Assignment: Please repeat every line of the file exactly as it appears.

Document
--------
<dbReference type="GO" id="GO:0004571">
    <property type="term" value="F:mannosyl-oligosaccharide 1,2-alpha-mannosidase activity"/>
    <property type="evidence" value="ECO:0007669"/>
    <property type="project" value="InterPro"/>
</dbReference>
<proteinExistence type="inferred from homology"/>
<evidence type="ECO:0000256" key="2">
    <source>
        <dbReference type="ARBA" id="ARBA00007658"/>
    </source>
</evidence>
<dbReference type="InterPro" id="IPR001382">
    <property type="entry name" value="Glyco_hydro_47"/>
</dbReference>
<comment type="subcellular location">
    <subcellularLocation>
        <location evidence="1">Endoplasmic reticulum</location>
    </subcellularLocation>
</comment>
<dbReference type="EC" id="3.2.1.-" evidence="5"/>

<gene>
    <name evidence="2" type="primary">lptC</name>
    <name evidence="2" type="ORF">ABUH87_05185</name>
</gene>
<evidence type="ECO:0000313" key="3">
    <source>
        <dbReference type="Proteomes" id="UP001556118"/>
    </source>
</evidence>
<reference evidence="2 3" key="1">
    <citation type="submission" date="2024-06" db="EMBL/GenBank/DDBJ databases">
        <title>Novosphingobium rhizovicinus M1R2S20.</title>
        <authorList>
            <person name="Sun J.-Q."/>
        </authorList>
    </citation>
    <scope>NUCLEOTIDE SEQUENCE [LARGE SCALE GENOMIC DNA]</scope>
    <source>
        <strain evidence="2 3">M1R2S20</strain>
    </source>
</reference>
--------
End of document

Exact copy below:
<dbReference type="GO" id="GO:0004571">
    <property type="term" value="F:mannosyl-oligosaccharide 1,2-alpha-mannosidase activity"/>
    <property type="evidence" value="ECO:0007669"/>
    <property type="project" value="InterPro"/>
</dbReference>
<proteinExistence type="inferred from homology"/>
<evidence type="ECO:0000256" key="2">
    <source>
        <dbReference type="ARBA" id="ARBA00007658"/>
    </source>
</evidence>
<dbReference type="InterPro" id="IPR001382">
    <property type="entry name" value="Glyco_hydro_47"/>
</dbReference>
<comment type="subcellular location">
    <subcellularLocation>
        <location evidence="1">Endoplasmic reticulum</location>
    </subcellularLocation>
</comment>
<dbReference type="EC" id="3.2.1.-" evidence="5"/>

<gene>
    <name evidence="2" type="primary">lptC</name>
    <name evidence="2" type="ORF">ABUH87_05185</name>
</gene>
<evidence type="ECO:0000313" key="3">
    <source>
        <dbReference type="Proteomes" id="UP001556118"/>
    </source>
</evidence>
<reference evidence="2 3" key="1">
    <citation type="submission" date="2024-06" db="EMBL/GenBank/DDBJ databases">
        <title>Novosphingobium rhizovicinus M1R2S20.</title>
        <authorList>
            <person name="Sun J.-Q."/>
        </authorList>
    </citation>
    <scope>NUCLEOTIDE SEQUENCE [LARGE SCALE GENOMIC DNA]</scope>
    <source>
        <strain evidence="2 3">M1R2S20</strain>
    </source>
</reference>